Analysis of Charles Brockden Three Gothic Novels

Charles Brockden Brown is sometimes referred to as "the father of the American novel," at least in popular culture. (1771-1810). By writing gothic romances, Brown broke a practice that had previously been dominated and adapted by two of the greatest American writers ever to have lived, Nathaniel Hawthorne and Edgar Allan Poe. Brown made the best genre decision possible for his three novels, Weiland, Edgar Huntly, and Ormond, in order to effectively convey the intended message to society. The way Clara in Weiland depicts the crucial moments in her life intrigues me in some strange way. (Kilbane 7). In fact, Brown uses the fictional character of Clara to tell his story, the demise of his father when he was six years, case to what happened to Clara in the novel. The crisis, turmoil, and the inexplicable loss, as well as surprise recovery, are all points to the childhood of Brown (Kafer 83).

In his other gothic novel, the Ormond, there is a deep meaning to it when it is stripped of its gothic trappings. He tries to outline the American identity in the ongoing revolution (Smith 14). Similar, he attempts to explain the position of women, similarly to what he depicts in his other works in Alcuin (1798) and Walstein’s School of History (1799). In fact, in both Ormond and Weiland novels, Brown is interested in the human society as he puts in the (Prominski 1). However, in his last novel Arthur Mervyn, I cannot fail to wonder why he had to draw away from his usual supernatural and psychologically disturbing ways of novel writing to sentimental form. The hidden themes in Brown’s three novels can only be comprehended by those who seek the deeper meaning rather than the complexity of the language used in the novel.

Analysis of The Scarlet Letter

Right from the word go, Hawthorne’s novel leaves me thinking harder about what is up with the title especially when I compare the book content with it. I agree to the fact that Hawthorne is a good 9writer, but the tone he uses in the novel are way too much for a single novel. As the author of The Office of the Scarlet Letter (Bercovitoh 111), there is too much irony in the novel that it is easy to miss out on an important message. Hawthorne, by the use of the romantic irony, reflects and shares cultural presupposition with his critics. The plight of Hester Prynne in the novel being forced to wear a scarlet “A” for her check is nothing less of what happens in the contemporary society. I find it interesting how Hawthorne can link the seventeenth-century events to what we experience in the world at the moment. As Brillinant (1357) puts it, the punishment was and is still viewed as the only form of criminal punishment even in the contemporary society.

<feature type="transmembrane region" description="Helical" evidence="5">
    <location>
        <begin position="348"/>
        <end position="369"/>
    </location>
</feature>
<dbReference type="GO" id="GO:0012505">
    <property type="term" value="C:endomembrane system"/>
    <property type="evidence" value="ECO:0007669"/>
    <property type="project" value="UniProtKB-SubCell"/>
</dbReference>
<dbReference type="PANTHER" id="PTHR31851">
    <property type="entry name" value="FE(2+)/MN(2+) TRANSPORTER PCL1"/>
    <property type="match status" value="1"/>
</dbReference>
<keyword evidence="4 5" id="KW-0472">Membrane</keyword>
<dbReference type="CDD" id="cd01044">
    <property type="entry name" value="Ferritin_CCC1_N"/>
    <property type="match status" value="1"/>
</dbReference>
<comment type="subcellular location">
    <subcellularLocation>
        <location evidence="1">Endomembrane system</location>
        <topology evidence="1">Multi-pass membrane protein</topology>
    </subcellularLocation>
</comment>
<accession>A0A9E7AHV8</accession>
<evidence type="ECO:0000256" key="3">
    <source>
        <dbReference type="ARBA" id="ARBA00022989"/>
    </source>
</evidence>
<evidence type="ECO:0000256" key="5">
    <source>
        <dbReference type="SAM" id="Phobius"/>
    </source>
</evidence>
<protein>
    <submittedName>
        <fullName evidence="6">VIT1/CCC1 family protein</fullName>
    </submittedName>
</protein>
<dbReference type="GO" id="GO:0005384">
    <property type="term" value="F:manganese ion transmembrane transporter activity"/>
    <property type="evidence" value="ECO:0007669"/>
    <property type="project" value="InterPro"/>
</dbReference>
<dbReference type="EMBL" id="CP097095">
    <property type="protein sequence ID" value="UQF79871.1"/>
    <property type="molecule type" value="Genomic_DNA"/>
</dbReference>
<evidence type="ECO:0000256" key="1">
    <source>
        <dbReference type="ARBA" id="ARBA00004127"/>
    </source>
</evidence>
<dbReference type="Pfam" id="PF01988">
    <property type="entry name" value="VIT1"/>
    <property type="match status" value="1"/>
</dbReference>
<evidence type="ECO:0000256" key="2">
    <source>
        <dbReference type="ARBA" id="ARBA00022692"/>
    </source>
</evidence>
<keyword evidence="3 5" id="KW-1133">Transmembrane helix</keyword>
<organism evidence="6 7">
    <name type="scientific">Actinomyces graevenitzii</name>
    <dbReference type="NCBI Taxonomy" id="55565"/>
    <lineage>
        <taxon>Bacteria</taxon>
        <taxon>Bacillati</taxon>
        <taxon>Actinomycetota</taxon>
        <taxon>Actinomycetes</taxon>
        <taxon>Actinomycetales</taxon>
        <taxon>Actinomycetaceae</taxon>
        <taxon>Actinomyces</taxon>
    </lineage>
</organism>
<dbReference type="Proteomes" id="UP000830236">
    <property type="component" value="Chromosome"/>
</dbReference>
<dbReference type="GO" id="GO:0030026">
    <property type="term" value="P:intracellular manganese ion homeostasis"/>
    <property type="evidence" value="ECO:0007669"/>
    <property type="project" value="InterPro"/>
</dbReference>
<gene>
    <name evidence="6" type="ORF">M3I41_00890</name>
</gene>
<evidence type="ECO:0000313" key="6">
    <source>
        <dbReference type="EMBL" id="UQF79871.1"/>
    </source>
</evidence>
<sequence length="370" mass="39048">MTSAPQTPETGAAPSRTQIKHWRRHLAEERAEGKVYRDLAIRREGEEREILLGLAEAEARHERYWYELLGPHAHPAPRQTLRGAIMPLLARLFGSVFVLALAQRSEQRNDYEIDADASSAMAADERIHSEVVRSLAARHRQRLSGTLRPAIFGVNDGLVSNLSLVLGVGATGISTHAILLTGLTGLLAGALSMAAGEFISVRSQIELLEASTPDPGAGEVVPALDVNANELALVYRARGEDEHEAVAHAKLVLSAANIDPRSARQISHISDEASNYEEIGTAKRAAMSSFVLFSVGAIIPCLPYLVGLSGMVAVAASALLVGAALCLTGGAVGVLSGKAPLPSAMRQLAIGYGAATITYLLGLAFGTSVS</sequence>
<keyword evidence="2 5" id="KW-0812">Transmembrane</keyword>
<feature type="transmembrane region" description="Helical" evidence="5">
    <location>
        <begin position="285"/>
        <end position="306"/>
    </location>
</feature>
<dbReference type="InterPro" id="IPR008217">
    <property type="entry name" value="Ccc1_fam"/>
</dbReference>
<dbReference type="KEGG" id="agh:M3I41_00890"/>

The theaters have often manipulated the novel consciously to depict Hester as a marginalized woman ready to murder her child. Carr and Parks, theatre-makers, overlap and combines complex processes to expose the slippery relationship that exists between affect and signification. The affect includes how efficient economies become, control and shape almost all aspects of life including gender and racial bodies as well as moving into space (Siobhán 43). One passage though that got me involved is how the author put it in chapter 18 that “the scarlet letter was her passport to places where other women dare not tread. Shame, despair, solitude! These had been her teachers, stern and wild ones, - and they had made her strong, but taught her much amiss” (Hawthorne 1850). Despite the humiliation, she kept holding it together. The novel is a great one, and that is why it still is of significant interest to many people.

Work cited

Bercovitch, Sacvan. The Office of the Scarlet Letter. Baltimore: Johns Hopkins University Press, 1991. Internet resource.

Brilliant, Jon A. “The Modern-Day Scarlet Letter: A Critical Analysis of Modern Probation Conditions.” Duke Law Journal, vol. 1989, no. 5, 1989, pp. 1357–1385. JSTOR,

Hawthorne, Nathaniel. The Scarlet Letter-With Audio. Oxford University Press, 2014.

Kafer, Peter. Charles Brockden Brown's Revolution and the Birth of American Gothic. Philadelphia, Pa: Univ. of Pennsylvania Press, 2004. Print.

Kilbane, John. "The Culpability Of Fiction: Readings And Reception Of Charles Brockden Brown." Epublications.Marquette.Edu, 2011,

O’Gorman, Siobhán. "Reorienting Scarlet Letters: Suzan-Lori Parks’ And Marina Carr’S Hester Plays." Journal Of Adaptation In Film & Performance, vol 8, no. 1, 2015, pp. 39-60. Intellect, doi:10.1386/jafp.8.1.39_1.

Prominski, Patrick. "Murder With A Penknife: Individual Identity Formation In Charles Brockden Brown ' Sormond". Scholarworks.Gvsu.Edu, 2011,

Smith, David. "The Gothic Temple: Epistemology and Revolution in Charles Brockden Brown's Wieland." Gothic Studies 18.2 (2016): 1-17.

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